proven in the proper court.
The assertion of appellant Pizarro that in 1960 he met and
talked with Vicenta Tan in Claveria, Davao City, before she went
to

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Tan vs. City of Davao

China, and again in 1966, when he went to Hongkong, was not


believed by the court below. After assessing and evaluating the
evidence, we find no sufficient cause to disturb the conclusion of
the trial court made on a finding of fact based on conflicting
testimony and depending largely upon the credibility of witnesses
who testified before it. In our review of the evidence, we have not
come across any material fact or circumstance which the court a
quo has over looked and failed to consider, or has misunderstood
and misapplied, and which if properly appreciated and accurately
weighed would change the result of this litigation.
For one thing, if it is true that Vicenta Tan left the Philippines
only in 1960, as oppositor Pizarro would like the court to believe,
it has not been explained why he omitted to secure copies of her
departure papers from either the Department of Foreign Affairs,
the Bureau of Immigration or the former Chinese Embassy, and
present them to the court to establish her existence as late as
1960.
For another, if it is also true that he met her in Hongkong in
1966, we are at a loss why he failed to arrange for her return to
the Philippines. We do not believe it would have been difficult to
do so, considering that she had been a resident of this country for
more than 40 years and had been absent for only about six years
and that her return was imperative on account of a court action
against her property which required her personal presence. But
even if this were impossible, oppositor Pizarro would not be left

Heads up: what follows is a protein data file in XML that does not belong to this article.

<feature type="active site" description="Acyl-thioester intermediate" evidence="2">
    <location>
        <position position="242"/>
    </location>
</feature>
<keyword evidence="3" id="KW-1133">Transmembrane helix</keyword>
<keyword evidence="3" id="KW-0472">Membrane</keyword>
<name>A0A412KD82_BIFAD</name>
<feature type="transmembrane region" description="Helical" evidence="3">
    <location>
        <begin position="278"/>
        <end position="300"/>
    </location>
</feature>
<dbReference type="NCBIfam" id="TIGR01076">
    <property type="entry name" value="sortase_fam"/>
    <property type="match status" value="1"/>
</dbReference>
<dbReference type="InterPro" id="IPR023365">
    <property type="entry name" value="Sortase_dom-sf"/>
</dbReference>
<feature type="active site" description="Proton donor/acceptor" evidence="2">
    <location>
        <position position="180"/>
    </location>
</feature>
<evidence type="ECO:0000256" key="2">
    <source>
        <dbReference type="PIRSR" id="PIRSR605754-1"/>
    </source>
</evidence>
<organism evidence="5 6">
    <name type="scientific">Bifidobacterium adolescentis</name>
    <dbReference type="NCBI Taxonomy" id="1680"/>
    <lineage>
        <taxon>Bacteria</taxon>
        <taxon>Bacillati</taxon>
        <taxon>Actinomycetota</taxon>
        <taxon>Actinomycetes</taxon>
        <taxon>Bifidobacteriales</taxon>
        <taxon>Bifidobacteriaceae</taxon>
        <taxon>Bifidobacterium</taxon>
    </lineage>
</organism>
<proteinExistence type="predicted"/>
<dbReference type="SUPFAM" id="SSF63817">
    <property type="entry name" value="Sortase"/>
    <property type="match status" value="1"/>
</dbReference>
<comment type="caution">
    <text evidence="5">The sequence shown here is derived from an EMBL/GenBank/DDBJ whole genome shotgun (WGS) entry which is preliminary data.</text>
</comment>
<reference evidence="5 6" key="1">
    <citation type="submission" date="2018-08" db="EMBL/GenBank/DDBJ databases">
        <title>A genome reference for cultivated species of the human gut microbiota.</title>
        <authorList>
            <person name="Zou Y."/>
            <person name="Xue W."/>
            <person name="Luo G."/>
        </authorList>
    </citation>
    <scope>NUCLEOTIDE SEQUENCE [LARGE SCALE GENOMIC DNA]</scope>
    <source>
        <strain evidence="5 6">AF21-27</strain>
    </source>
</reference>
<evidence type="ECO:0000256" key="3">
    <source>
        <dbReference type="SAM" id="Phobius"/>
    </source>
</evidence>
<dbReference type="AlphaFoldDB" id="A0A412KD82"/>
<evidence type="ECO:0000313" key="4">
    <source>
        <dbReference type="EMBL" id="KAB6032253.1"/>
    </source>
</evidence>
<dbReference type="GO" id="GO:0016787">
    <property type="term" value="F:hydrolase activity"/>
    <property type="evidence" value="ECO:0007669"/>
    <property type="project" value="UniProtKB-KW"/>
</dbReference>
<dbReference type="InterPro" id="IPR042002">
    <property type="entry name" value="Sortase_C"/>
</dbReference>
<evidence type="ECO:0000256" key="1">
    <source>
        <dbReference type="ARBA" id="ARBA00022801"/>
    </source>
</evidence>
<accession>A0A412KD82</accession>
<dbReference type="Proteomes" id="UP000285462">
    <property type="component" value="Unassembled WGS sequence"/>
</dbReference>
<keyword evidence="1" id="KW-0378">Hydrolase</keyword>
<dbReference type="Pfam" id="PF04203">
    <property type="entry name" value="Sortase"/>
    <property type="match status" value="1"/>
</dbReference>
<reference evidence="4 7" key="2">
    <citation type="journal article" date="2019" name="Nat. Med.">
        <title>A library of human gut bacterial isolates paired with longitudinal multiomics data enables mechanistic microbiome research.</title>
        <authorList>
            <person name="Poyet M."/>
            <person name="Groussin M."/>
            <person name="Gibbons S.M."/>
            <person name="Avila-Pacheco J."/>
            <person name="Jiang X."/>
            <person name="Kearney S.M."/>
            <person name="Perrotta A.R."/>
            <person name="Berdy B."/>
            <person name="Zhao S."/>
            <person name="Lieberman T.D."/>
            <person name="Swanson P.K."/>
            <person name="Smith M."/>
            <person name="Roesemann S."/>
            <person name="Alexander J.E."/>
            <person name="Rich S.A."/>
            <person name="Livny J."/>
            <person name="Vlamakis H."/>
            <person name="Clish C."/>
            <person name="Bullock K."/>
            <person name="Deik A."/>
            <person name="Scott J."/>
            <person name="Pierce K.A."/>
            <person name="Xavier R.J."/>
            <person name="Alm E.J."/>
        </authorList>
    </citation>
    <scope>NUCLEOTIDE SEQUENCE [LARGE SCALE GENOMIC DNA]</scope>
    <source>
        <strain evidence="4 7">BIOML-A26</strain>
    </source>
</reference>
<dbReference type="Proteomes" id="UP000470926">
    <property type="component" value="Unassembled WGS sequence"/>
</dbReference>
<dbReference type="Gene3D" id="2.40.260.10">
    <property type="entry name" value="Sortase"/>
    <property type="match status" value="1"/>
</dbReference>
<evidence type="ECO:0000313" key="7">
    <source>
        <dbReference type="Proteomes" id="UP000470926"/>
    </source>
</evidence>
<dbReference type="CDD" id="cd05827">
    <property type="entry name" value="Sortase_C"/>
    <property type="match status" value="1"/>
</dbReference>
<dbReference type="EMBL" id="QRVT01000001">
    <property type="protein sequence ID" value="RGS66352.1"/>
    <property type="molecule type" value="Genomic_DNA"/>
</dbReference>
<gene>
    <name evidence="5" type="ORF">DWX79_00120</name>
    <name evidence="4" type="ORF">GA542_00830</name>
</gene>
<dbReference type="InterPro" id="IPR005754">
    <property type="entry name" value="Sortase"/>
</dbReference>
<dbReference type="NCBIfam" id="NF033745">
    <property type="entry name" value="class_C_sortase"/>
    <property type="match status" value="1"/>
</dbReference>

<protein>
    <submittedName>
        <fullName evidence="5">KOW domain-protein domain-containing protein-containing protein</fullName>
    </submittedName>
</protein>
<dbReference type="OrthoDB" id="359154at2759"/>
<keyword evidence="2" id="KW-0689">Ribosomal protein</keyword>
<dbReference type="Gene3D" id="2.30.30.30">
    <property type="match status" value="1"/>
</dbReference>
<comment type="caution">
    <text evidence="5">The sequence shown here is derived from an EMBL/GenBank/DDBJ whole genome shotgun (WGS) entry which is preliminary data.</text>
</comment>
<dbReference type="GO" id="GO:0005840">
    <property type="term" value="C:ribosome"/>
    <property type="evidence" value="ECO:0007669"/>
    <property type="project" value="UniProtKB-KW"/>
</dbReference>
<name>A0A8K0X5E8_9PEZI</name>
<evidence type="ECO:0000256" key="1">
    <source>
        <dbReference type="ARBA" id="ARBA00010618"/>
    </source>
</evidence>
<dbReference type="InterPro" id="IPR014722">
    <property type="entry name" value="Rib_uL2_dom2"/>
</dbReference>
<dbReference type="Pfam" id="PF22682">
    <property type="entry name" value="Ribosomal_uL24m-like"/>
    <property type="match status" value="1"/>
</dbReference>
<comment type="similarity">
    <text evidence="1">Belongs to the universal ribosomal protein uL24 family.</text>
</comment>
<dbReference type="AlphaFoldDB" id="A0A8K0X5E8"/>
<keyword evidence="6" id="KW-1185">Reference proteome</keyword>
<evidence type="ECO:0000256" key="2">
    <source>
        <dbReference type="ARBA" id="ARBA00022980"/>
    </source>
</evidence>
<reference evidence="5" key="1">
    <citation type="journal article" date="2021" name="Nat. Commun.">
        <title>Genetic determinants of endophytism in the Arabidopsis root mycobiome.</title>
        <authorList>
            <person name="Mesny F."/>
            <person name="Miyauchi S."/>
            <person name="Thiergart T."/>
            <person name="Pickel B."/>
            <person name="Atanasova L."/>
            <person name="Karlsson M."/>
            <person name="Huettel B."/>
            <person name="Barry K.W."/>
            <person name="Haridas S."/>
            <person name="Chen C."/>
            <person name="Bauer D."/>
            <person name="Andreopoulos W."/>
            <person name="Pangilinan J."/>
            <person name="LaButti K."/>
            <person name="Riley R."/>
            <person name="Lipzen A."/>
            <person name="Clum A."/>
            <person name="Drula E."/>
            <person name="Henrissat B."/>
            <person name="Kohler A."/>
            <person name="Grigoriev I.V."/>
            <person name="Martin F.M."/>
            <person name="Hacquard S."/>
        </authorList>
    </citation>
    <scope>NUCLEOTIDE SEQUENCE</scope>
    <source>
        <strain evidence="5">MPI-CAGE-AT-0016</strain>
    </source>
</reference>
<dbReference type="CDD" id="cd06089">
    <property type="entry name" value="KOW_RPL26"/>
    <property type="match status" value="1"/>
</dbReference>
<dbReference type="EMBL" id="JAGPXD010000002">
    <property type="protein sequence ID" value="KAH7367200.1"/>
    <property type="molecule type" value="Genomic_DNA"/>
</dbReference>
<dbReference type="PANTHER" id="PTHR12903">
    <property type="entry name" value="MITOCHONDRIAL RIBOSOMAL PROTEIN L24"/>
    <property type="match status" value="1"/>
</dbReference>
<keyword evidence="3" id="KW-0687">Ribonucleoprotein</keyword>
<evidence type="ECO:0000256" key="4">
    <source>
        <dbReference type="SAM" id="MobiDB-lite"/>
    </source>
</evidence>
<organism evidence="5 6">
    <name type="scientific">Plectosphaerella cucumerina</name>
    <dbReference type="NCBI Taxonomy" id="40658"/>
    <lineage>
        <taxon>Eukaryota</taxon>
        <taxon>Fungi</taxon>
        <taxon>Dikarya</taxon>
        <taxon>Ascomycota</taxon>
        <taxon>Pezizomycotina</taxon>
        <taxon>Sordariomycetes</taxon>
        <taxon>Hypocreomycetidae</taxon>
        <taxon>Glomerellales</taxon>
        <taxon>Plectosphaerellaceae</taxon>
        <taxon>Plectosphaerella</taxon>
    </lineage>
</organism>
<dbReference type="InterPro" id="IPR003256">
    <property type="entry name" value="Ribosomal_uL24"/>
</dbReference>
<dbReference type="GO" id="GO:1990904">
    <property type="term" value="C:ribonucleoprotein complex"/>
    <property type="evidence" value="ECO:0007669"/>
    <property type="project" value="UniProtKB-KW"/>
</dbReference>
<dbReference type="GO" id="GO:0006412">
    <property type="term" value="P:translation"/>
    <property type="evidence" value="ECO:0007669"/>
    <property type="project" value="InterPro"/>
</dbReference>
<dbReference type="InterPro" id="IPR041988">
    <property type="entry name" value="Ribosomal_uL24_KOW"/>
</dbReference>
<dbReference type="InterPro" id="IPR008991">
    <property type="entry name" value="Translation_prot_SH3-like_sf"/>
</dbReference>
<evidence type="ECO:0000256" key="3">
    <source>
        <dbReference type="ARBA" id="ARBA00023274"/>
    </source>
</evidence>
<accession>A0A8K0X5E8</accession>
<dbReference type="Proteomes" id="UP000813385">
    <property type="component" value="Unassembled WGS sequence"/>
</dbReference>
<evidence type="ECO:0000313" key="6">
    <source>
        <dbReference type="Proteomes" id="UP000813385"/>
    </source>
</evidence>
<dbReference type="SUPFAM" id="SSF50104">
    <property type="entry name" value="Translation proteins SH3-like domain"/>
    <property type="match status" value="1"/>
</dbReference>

without any other remedy. He could have arranged for the taking
of her deposition in Hongkong by means of letters rogatory under
Sections 11 and 12, Rule 24 of the Revised Rules of Court, in the
same manner that, according to him, he arranged their meeting in
the Crown Colony sometime in 1966.
The unexplained failure of oppositor Pizarro to take advantage
of any of these remedies available to him heavily tilts the scale
against the credibility of his claim. (pp. 3031, Rollo.)

These factual findings of the Court of Appeals are binding


on Us. They may not be disturbed in this petition for
review where only legal questions may be raised (Sec. 2,
Rule 45).
WHEREFORE, finding no reversible error in the
decision of the Court of Appeals in CAG.R. No. 51786R,
the petition for review is denied for lack of merit.
SO ORDERED.

Narvasa, Cruz, Gancayco and Medialdea, JJ.,


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concur.

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84 SUPREME COURT REPORTS ANNOTATED


Sering vs. Plazo

Petition denied.

Note.The real partyininterest is the party who


stands to be benefited or injured by the judgment or the
party entitled to the avails of the suit. (House of
International Building Tenants Association, Inc. vs.
Intermediate Appellate Court, 151 SCRA 703).

o0o